Although EDs, contrary to some myths, are a profit center for many hospitals rather than a loss leader, direct admissions for non-emergent conditions make marginally greater contributions to the institutional bottom line than admissions through the ED. “A guy coming in for his elective heart procedure, a guy from the suburbs with good insurance” will offer more predictability in terms of both ability to pay and advance recognition of the time of admission, Dr. Pines says, than a random ED patient who may be uninsured or covered by Medicaid, with its lower payments. Filling beds with patients in the former category increases the likelihood of 12- to 18-hour waits for those in the latter.

Logistics, too, creates logjams that exacerbate ED crowding. Decreased effective ED capacity, Dr. Pines has observed, “tends to happen most on Mondays, Tuesdays, and Wednesdays, because those are the same days when there are a lot of elective surgeries going on… and hospitals tend to prioritize the beds for elective procedures over the patients in the ED. The hospital will be full to capacity, and you'll have patients waiting in the ED for beds on the busiest day for the ED.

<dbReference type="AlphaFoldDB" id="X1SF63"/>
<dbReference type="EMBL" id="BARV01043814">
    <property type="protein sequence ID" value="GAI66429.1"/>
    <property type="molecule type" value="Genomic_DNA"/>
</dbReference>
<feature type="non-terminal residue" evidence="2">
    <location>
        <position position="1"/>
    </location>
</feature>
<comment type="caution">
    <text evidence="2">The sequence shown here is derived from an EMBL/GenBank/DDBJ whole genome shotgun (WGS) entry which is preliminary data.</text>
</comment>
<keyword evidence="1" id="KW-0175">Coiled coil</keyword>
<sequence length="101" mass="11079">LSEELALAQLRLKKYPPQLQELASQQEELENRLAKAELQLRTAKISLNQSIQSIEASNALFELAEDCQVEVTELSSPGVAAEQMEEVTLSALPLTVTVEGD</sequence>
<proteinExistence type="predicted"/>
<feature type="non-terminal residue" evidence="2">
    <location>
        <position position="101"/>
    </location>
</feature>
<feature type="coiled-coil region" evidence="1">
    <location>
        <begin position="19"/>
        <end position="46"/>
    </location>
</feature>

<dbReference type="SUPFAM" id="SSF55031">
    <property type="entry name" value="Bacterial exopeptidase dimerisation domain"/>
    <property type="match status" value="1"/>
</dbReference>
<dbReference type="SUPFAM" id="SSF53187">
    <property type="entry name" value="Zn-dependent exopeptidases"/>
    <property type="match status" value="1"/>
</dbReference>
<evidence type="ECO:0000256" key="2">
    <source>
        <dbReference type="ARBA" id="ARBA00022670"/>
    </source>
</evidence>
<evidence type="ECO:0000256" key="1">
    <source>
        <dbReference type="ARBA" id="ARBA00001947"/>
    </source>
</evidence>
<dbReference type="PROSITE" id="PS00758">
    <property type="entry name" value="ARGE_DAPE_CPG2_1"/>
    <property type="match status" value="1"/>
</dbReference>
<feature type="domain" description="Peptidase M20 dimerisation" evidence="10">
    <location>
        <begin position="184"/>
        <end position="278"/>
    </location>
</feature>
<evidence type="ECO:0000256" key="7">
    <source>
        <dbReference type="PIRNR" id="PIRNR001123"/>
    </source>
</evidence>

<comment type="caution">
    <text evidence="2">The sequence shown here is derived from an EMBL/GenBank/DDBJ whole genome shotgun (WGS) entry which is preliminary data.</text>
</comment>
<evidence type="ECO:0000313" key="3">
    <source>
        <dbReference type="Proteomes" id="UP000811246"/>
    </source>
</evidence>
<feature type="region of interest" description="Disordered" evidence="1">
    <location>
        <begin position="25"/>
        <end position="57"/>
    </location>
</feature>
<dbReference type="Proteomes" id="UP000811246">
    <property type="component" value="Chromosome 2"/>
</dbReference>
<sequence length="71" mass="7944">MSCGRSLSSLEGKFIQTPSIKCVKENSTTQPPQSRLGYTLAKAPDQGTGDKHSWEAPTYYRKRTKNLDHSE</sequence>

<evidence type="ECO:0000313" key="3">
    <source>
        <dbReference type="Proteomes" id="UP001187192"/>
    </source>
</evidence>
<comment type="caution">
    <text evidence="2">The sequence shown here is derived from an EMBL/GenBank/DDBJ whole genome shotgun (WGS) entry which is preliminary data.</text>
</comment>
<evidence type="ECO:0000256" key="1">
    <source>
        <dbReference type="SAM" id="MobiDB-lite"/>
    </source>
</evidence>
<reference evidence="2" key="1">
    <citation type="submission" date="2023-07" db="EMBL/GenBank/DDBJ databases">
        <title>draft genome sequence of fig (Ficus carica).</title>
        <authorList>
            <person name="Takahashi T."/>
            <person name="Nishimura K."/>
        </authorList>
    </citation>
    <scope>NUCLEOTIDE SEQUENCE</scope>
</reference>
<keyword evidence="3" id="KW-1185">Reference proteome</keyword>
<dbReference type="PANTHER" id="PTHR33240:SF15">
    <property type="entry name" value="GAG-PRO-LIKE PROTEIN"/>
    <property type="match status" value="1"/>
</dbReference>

“In our place, and in a lot of hospitals, Monday is the perfect storm… half the beds in the ED are dedicated to admitted patients, the other half are active beds, and essentially the effective capacity on your busiest day is one half of what it should be.” (Dr. Pines recommends “surgical schedule smoothing,” a simple policy of distributing procedures more evenly among the days of the week, as an effective strategy for breaking these bottlenecks. In practice, however, implementing such a schedule often evokes opposition from surgeons who cherish their time off; some threaten to take their profitable procedures to a different hospital if administrators raise the possibility of working larger numbers of days, even if total working hours remain constant.[5])

Rising numbers of uninsured people intuitively heighten the already-intense volume pressure on EDs, but they have not been its chief cause to date, say scholars who have studied the phenomenon. The rise in adult ED use from 1996 to 2004, according to one recent study of national Community Tracking Study Household Survey data, reflected increasing use by insured middle-class patients whose usual source of care is a physician's office.[4] Percentages of uninsured visitors remained stable, even declining by a nonsignificant amount.

Bluntly stated, it hasn't been the mythical uninsured person who follows the advice of outgoing president G.W. Bush and others[6] simply to “go to the emergency room” and thus burdens the whole system -- the popular scapegoat of a “healthy, cavalier, uninsured ER abuser,” as Dr. Pines and Zachary Meisel, MD, recently described and debunked in Slate.[7] It's been the insured patient who is unable to see his or her primary care doctor promptly.

1 comment:

Elaine Hopkins said...

Good post. I wish you had sued.